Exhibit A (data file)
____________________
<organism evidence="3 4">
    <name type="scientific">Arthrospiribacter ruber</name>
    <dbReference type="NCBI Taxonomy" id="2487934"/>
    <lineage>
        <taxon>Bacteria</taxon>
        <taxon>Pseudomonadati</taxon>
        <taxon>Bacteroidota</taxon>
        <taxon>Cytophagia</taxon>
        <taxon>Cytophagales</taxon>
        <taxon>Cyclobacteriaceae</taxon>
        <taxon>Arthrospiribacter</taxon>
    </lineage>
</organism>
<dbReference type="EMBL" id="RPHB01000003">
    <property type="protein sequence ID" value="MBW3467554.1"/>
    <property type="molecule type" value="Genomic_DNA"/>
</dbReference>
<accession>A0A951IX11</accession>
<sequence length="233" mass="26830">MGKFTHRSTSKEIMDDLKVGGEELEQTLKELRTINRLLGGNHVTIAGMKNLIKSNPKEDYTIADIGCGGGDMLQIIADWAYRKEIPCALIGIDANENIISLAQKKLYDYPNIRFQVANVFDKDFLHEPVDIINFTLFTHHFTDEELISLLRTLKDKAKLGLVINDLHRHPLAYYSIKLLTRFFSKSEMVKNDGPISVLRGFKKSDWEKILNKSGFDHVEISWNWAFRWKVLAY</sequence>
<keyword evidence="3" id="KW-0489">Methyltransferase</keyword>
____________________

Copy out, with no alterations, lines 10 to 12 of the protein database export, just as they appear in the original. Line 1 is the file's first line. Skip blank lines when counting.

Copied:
        <taxon>Cyclobacteriaceae</taxon>
        <taxon>Arthrospiribacter</taxon>
    </lineage>